My first published work on the subject of television ran in an infamous Christian-right magazine in June 2010 to coincide with the final episodes of Lost, a mysterious sci-fi/fantasy mash-up about plane crash survivors on a desert island that divided viewers like no other show before or since.
The reason for that article: concern that my favourite television show of all time was going to turn in yet another sub-par final episode, following in the footsteps of countless other high profile series.
"As the show counts down to its grand finale," I wrote at the time, "I'm also the guy who has a nagging feeling that he is going to be disappointed."
Like many fans, I was eventually disappointed by the series finale of Lost. The last episode, simply titled The End, brought the majority of the cast together in some kind of alternate universe church that may or may not have been intended as a cross-denominational representation of the afterlife.
It didn't help that it capped off a season that showed promise - several episodes were very well received by critics and fans alike, particularly one late-season episode in which several major characters were killed off - but which ultimately felt disjointed, violently shifting in tone from episode to episode and asking more questions than it tried to answer.
I've been thinking back, rather fondly, about Lost this week, after reading about a cast reunion at the recent Paleyfest television festival in New York. A swath of stars, including Josh Holloway (Sawyer) and Yunjin Kim (Sun), joined showrunners Damon Lindelof and Carlton Cuse to mark the tenth anniversary of the series premiere.
The similarity between the premise of Lost and several theories surrounding Flight 370 also had me thinking about the show, not because one is like the other, but theories about the missing flight certainly evoked the hit show.
Almost ten years on from that premiere - a big budget double episode directed by JJ Abrams that introduced nearly every major character, and laid the foundation for some of the character dynamics that carried through the series' six seasons - I'm starting to wonder if Lost is going to go down as the last show of its kind.
The episodes, even going back to that first season, hold up well after a decade; a year or so ago, I decided to watch the show from the beginning again and my daughter, who was 11 years old at the time, got hooked as well.
After the plethora of low quality imitators that followed in its wake - shows like FlashForward and The Event - we've lost sight of the fact that Lost was a huge show, loaded with great performers playing memorable characters, written to simultaneously leave viewers confounded while forming emotional connections to the cast, and with a visual aesthetic that places it among some of the most well made television of all time.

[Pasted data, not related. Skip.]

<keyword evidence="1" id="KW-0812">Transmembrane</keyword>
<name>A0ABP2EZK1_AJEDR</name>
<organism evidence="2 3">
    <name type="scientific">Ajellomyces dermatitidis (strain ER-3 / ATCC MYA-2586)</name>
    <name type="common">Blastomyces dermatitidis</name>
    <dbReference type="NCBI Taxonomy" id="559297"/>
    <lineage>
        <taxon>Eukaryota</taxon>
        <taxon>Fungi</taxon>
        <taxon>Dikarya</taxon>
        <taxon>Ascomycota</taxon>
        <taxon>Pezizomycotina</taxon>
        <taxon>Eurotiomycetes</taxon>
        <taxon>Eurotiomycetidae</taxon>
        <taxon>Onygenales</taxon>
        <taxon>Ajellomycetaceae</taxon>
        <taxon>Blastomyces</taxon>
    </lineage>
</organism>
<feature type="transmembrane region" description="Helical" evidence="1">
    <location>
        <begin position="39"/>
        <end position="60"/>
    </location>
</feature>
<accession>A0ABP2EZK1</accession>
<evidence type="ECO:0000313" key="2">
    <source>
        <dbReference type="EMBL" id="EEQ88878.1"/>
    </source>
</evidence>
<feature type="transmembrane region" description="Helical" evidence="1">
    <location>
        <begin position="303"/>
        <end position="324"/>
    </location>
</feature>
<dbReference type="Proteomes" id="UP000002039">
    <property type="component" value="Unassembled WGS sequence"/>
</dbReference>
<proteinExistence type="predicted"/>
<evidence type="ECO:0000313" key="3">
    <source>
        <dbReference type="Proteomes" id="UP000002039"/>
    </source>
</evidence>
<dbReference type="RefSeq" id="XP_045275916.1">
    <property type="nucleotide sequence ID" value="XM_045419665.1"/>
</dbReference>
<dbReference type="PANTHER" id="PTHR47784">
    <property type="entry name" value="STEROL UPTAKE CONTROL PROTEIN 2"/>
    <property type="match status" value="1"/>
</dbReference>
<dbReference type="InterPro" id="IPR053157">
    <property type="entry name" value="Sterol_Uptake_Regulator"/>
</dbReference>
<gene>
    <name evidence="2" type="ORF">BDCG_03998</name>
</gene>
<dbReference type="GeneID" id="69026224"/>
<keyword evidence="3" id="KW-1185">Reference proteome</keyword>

At its absolute best, Lost is a show that stacks up with the best television of the last two decades; episodes like season two's Man Of Science, Man Of Faith or season four's The Constant deserve to be mentioned alongside the best episodes of Mad Men or The Wire. I don't think Lost was consistently brilliant enough to be "the greatest ever", but it hit that peak at times.
Even my thoughts about the finale have softened. When it aired, The End was a travesty, a confused mess of closure mixed with forced emotional moments. Yet, as more auteuristic forms of television become the standard - Breaking Bad and Vince Gilligan are inextricably linked - I've grown to respect, even admire, that head writers Lindelof and Cuse told the story they wanted to tell, and ended their series the way they felt it needed to end.
I do think, as I mentioned before, that Lost will go down as the last show of its kind. A friend recently asked me what current show bore the closest comparison to Lost, and all I could think of - to my absolute horror - was Once Upon A Time, the fairytale serial that shares writers with Lost, yet seems to get worse with every new season.
American free-to-air networks - like ABC - just aren't taking a chance on the kind of mysterious, heavily serialised story-telling that was a hallmark of Lost's six seasons. Television production is getting more specialised, more niche, and these kind of shows are increasingly moving to cable networks like HBO or AMC, satisfied with smaller, loyal audiences.
Despite all logic, Lost was a mega-hit that drew huge audiences while holding on to some of the traits that make shows like Game Of Thrones or The Walking Dead so enjoyable, so successful. There is no doubt in my mind that, were it put into production today, it would've run for five seasons, around 65 episodes, on a channel like FX or Showtime in the USA.
It might have been a better show that way. Lost was inconsistently good, occasionally suffered from poor characterization, and shifted tone from episode to episode. It caused problems for itself by introducing more storylines than it could possibly hope to resolve, and getting too complicated to placate the giant audiences it was drawing in those first few seasons.
But it was also a show that entertained, that formed a unique bond with its biggest fans, and that was among the greatest television ever made when it was firing on all cylinders. It was a one of a kind, an experience for those who stuck with it for the entirety of its run. Lost is a true original that - due to the talent involved, the circumstances surrounding its development, and the era of its production - is impossible to replicate.
We'll never see another show like it.
I don't think Lost is the greatest show ever made, but it is in my holy trinity of favourite shows of all time, alongside Breaking Bad and The Simpsons. I loved Lost as it aired, and I still love it now.
Like many fans, I looked into the eye of that island, and what I saw was beautiful. And I'll never forget it.